How can companies find the next generation of engineers, production workers, and team leaders that will be innovative and create new products? By fostering internship programs, creating community partnerships, collaborating with universities and other initiatives that reach the youngest Lego fan to Ph.D. students. Hiring experts in the fields of science, technology, engineering and math presented their successful strategies for building a bridge from the classroom to the office at the U.S. News STEM Solutions Conference in Washington, D.C., on April 25.
Panelists included: Michele Aguilar Carlin, senior vice president for human resources and communications at Motorola Solutions; Michael J. Alvarez, workforce development initiative manager at Shell Oil Company; Samantha Dwinell, vice president of human resources at Texas Instruments; and Gwenne A. Henricks, chief technology officer and vice president of product development and global technology at Caterpillar, Inc. Kimberly Castro, a managing editor at U.S. News, moderated.
“Our focus is building a talent pipeline for the future,” Alvarez said. He and a handful of other coworkers were tasked with focusing on workforce development at Shell in 2004. Senior management at Shell, Alvarez said, recognized that 50 percent of people within their industry were eligible for retirement. A new workforce was needed.
Shell responded to the problem with urgency. Their outreach efforts include providing four-year and two-year scholarships and internship programs, partnering with science focused organizations such as the Chemical Educational Foundation and building a Web presence that gives students, teachers and parents resources for the next generation of potential engineers. The “Energize Your Future With Shell” web page includes online games for students and a description of STEM careers they can pursue.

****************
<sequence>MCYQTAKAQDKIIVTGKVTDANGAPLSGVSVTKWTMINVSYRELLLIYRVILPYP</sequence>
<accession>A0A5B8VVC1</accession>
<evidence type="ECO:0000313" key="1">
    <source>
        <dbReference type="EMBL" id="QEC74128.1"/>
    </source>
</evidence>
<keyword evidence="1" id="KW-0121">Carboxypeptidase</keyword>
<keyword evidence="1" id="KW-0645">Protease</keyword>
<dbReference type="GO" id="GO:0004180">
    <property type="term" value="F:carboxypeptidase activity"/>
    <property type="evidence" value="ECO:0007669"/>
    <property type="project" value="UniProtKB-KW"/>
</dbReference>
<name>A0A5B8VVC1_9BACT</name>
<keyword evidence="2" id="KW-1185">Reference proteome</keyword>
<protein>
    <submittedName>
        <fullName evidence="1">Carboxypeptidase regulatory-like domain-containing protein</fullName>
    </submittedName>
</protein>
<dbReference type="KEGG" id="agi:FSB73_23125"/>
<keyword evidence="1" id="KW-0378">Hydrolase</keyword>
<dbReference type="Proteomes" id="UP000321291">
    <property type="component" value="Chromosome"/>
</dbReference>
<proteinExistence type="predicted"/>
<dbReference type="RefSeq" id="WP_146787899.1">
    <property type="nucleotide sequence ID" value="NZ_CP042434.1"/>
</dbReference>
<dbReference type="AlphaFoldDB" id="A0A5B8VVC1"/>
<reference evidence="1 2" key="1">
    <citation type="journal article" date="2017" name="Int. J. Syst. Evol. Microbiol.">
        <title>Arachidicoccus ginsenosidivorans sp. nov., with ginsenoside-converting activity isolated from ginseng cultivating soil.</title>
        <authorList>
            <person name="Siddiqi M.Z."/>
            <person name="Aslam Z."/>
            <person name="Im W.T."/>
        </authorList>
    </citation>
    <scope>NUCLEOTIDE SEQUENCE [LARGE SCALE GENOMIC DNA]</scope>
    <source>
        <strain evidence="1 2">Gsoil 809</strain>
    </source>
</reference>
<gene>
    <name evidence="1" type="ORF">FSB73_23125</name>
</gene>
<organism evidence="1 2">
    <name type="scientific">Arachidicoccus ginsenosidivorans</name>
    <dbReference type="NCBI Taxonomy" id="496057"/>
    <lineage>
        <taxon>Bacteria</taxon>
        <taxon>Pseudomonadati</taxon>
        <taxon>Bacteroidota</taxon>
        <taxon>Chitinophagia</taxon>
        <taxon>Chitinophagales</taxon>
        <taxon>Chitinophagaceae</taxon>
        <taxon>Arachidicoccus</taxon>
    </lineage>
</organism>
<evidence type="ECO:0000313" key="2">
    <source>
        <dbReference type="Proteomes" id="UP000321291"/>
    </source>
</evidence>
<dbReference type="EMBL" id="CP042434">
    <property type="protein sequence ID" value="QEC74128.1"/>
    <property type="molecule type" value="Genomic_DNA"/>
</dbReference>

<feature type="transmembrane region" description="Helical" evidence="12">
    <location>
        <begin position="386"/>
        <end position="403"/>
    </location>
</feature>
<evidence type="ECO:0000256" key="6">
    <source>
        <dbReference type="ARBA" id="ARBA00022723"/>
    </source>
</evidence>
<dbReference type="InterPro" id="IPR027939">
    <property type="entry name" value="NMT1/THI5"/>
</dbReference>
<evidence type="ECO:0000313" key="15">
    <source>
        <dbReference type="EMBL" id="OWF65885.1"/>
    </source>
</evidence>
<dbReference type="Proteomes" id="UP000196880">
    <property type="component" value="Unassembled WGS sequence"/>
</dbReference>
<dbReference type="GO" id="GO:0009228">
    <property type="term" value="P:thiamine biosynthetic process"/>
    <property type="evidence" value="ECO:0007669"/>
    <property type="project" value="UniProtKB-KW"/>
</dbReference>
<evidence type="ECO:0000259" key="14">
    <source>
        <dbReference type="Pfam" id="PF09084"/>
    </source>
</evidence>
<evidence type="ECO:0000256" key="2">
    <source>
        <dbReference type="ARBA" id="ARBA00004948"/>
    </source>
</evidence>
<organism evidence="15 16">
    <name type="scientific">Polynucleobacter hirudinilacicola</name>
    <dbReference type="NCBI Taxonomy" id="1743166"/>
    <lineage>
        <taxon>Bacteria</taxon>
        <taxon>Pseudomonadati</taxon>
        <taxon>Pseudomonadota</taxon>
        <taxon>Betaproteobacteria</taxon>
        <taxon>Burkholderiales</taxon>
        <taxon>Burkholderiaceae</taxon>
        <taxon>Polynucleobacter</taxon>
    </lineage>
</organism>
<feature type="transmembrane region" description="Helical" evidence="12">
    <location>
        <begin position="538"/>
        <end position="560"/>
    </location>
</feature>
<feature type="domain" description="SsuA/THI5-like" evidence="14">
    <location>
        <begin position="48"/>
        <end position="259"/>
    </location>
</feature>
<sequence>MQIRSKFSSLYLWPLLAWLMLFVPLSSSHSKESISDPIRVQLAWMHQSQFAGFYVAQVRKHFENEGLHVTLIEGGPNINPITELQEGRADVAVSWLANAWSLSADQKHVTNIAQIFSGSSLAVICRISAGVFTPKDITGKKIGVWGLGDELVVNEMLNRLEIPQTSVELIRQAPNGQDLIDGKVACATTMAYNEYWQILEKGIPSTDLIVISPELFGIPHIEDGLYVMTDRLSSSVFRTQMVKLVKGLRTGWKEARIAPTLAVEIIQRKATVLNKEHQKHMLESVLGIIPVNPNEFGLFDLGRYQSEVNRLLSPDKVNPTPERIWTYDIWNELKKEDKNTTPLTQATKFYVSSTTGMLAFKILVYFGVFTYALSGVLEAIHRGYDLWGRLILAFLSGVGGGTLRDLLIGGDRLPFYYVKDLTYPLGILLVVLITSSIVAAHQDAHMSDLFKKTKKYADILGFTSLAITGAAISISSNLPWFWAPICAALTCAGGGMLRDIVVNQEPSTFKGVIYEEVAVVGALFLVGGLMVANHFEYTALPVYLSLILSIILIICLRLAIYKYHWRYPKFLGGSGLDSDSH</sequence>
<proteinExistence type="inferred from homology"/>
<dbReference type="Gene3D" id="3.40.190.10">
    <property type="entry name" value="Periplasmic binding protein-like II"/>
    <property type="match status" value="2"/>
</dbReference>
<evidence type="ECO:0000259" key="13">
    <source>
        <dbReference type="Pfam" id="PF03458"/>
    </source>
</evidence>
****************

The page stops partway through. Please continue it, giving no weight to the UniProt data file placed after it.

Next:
The other companies represented on the panel also have similar programs that teach students of all ages about STEM and entice them to join their organizations.
Motorola Solutions and Texas Instruments are involved in robotic competitions for students, and Caterpillar has established strategic partnerships with universities. “We do research work with faculty and students at those universities,” Henricks said.
But the dozens of program, partnerships and initiatives still have yet to solve some of the glaring problems for STEM companies.
The U.S. is not graduating enough STEM students, Carlin pointed out. Immigration reform has to go hand in glove with the continued efforts to grow STEM in the U.S., she said. “Otherwise we run the risk as businesses of losing those jobs elsewhere.”
And as a society, the U.S. could likely benefit from how we think about people interested in STEM.
Other countries, such as China and Singapore, beat the U.S. in terms of the number of STEM graduates, Dwinell said. “They don’t have STEM initiatives. They have strong science and math cultures in education,” she said. “How do we build that?”
Alvarez discussed more on-the-ground efforts that could be made with STEM students. Once they enter a STEM program, he’s not sure who’s keeping track of their progress. “Are these students staying in that pipeline?” he said.
Though the focus tends to be on students, keeping teachers and administrators engaged can help with STEM initiatives, an audience member said.
And once students make it through the pipeline and want jobs, how can employers convince supervisors within their companies to hire interns? Another audience member raised this question, highlighting that not all bosses are interested in training less-skilled employees.
“It has to start at the top,” Henricks answered, encouraging a trickle-down effect for getting lower level managers to bring in fresh blood.
If there’s resistance, kill them with data and hard evidence, Dwinell said. Use numbers to illustrate the dedication to a company from employers who were once interns, and find those supervisors within the company who started as interns, she said.
“They will be your biggest advocates.”
Corrected on May 27, 2014: A previous version of this article misstated the name of the Chemical Educational Foundation.